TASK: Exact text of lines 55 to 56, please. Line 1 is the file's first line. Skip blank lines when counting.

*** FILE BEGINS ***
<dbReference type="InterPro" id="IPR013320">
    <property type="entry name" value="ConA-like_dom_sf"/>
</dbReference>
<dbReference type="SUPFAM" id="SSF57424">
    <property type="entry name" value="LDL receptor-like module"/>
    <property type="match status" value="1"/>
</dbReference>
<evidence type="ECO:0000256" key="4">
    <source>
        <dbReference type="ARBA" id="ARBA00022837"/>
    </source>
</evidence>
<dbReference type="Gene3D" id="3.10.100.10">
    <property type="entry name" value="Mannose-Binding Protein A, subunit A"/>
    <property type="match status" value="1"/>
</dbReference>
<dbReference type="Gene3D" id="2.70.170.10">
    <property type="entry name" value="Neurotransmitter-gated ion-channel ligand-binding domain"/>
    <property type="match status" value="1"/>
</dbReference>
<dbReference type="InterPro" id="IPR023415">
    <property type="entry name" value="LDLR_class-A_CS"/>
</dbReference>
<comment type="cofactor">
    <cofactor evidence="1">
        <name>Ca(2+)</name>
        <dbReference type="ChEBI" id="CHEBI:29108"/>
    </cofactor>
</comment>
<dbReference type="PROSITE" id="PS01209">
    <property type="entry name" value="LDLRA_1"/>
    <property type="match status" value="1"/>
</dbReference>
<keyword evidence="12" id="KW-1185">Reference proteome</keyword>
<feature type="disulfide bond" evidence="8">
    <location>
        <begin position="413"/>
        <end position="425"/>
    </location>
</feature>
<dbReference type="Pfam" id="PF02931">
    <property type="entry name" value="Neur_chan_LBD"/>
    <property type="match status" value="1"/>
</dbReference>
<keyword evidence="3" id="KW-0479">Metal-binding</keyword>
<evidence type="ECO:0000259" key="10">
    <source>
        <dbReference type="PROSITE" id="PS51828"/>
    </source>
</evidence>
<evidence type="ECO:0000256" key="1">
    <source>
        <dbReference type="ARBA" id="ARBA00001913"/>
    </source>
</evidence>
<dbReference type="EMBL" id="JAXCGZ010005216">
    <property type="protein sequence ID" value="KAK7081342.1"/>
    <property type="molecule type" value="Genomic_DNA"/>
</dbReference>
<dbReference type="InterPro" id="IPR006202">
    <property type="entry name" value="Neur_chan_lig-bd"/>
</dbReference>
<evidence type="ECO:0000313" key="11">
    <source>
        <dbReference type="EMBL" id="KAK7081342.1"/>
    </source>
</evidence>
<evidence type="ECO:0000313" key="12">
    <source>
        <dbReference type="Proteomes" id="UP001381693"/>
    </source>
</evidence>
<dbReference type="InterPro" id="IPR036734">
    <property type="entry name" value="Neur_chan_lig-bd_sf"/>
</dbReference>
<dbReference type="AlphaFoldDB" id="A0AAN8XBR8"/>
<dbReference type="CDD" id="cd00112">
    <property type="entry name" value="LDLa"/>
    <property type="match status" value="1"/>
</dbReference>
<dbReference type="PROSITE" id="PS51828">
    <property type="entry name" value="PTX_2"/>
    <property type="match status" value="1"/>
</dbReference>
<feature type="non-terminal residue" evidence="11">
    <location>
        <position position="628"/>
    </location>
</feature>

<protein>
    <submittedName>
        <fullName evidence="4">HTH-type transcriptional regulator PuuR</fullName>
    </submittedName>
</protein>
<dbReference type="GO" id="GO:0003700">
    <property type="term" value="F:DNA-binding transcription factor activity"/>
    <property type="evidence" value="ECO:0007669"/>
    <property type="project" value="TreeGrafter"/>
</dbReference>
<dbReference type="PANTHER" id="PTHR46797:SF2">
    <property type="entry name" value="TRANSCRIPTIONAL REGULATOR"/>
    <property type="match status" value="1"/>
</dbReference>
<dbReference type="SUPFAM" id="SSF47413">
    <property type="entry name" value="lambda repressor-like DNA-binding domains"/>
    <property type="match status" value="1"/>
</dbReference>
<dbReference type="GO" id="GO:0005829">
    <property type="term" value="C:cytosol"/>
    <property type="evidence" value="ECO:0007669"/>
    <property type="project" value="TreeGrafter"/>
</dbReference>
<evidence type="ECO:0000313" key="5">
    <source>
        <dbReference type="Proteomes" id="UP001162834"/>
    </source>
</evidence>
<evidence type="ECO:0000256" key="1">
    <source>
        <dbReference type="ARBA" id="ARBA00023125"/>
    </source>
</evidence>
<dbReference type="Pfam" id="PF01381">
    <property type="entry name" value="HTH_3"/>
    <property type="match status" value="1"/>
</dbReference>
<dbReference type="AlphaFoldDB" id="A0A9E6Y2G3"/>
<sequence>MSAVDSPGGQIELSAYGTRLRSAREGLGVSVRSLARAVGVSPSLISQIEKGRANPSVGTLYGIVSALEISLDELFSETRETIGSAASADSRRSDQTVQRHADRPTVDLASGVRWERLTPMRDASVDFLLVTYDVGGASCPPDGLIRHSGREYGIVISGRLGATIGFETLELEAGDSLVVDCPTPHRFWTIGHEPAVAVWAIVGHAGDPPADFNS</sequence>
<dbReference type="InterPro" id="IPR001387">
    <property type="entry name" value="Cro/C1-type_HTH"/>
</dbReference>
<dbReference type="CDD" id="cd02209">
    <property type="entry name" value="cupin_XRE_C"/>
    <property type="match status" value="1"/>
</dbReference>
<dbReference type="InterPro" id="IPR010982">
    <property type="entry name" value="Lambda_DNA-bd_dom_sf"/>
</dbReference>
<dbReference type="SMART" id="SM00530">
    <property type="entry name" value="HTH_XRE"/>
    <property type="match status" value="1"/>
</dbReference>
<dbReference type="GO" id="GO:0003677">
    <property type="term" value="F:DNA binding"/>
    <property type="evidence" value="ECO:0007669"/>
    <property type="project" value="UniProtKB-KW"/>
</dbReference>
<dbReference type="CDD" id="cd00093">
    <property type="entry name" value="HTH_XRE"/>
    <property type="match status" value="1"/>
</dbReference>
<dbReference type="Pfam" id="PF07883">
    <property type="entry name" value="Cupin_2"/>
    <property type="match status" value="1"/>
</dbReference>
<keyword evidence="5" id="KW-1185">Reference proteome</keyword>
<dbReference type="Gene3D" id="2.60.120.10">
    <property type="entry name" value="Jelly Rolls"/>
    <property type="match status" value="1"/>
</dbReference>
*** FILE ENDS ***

</evidence>
<dbReference type="EMBL" id="JAXCGZ010005216">